Women and Leadership in Global Perspective
Although women’s crisis management during the Covid-19 pandemic has frequently been praised, from Jacinda Ardern in New Zealand to Tsai Ing-wen in Taiwan, it also illuminated the scarcity of systematic research about the exercise and performance of women’s leadership in decision-making and organizational processes. This limitation is evident whether we look at the local (e.g., mayors, governors), national (e.g., prime ministers, presidents) or supra- and international (e.g., the European Union, United Nations) levels of governance. It applies to both the systematic study of structural hurdles in ascending into a leadership position and the thorough analysis of women’s performance and exercise of leadership. Against this background, this section focuses on gender and leadership from a global perspective, allowing for a wide range of regions and political and civil societal arenas to be included. It conceptualizes the leadership of women at the intersection of leadership and gender studies, thereby opening avenues for both the study of the different pathways to leadership position, and the analysis of exercising leadership.
The study of women’s leadership has been dominated by two debates: first, over women’s access to and representation in positions of power and authority across the domains of society and regions worldwide, and second, over the question of whether women lead differently from men (Eagly and Carli 2007). The first debate thus refers to positional leadership, while the second addresses behavioral leadership (Müller and Tömmel 2021). The section aims to tackle research questions that relate to both themes, including what kind of structural hurdles women face in ascending to leadership positions; whether women’s leadership is different from men’s; and, if so, whether this difference is inherent to female behavior or rather the result of social construction of gender roles.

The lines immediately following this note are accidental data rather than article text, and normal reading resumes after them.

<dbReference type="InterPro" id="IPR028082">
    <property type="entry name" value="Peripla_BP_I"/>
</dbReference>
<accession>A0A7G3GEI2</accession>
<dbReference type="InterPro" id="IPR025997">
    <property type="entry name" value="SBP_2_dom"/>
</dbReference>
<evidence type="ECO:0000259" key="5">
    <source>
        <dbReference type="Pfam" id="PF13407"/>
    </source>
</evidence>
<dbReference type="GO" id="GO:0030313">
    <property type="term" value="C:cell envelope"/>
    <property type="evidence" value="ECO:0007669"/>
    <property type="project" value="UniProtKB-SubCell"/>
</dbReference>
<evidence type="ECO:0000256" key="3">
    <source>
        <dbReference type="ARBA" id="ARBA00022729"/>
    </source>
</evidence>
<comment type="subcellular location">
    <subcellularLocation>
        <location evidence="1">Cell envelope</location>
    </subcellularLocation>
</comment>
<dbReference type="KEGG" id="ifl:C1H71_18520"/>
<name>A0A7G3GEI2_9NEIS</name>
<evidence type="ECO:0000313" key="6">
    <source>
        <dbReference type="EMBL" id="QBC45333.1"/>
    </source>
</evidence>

While definitions of leadership in modern societies and political systems vary widely, scholars agree that the interplay between the institutional setting, the situational factors, and the personal qualities of the incumbent are decisive for ascending into and exercising leadership. A gender perspective on this schema, however, reveals variations in both positional and behavioral leadership (Ridgeway 2001).
The conscious and unconscious societal role associations of women and men have nurtured double standards and double binds regarding women and leadership. In the pursuit and exercise of leadership positions women thus face challenges that men usually do not (Rhode 2017). While women have indeed obtained more leadership positions in recent decades, the context of women’s positional leadership points to a complex environment of often invisible barriers and vulnerable circumstances that contribute to women’s continued underrepresentation in leadership positions across the various arenas of society. These gender-based social constructions also impact on women’s performance and exercise of leadership. Although no statistically relevant principal differences between male and female leadership styles have been found that would exceed the differences between two women leaders (Eagly and Carli 2007; Carless 1998), perceptions of differences in performance nonetheless remain, often negatively impacting women’s exercise of leadership.
By addressing both positional and behavioral leadership, the section allows for a wide submission of proposals at the nexus of gender and leadership studies. Panel topics can include but are not limited to studying women leaders in social movements and women’s performance in legislative or executive positions, whether at the local, regional, supra- or international level. A timely focus will be put on women’s crisis management during the Covid-19 pandemic from a global perspective. Moreover, the study of women’s leadership in emerging economies and regions, e.g., the Arab Gulf region, will be of particular interest as well, contributing to critical studies of women leaders and female inclusion in decision-making in non-democracies. Furthermore, women leaders’ performance in considered male-dominated domains, e.g., foreign and defense policy, are also particularly welcome.
The section invites scholars to submit contributions that tackle one or more of the themes described above, either from a theoretical, methodological, empirical or normative perspective. The section seeks papers engaging with female leaders and women’s exercise of leadership covering different levels of governance, venues (governments, parliaments, civil society, interest groups, expert bodies, international organizations), and regions worldwide. It welcomes papers and full panel proposals using a variety of methods and data, including quantitative large N analyses, comparative studies, experimental research, qualitative in-depth studies, and other innovative approaches. It also aims at ensuring the participation of scholars at different career stages, of different backgrounds and regions among paper-givers, chairs, and discussants.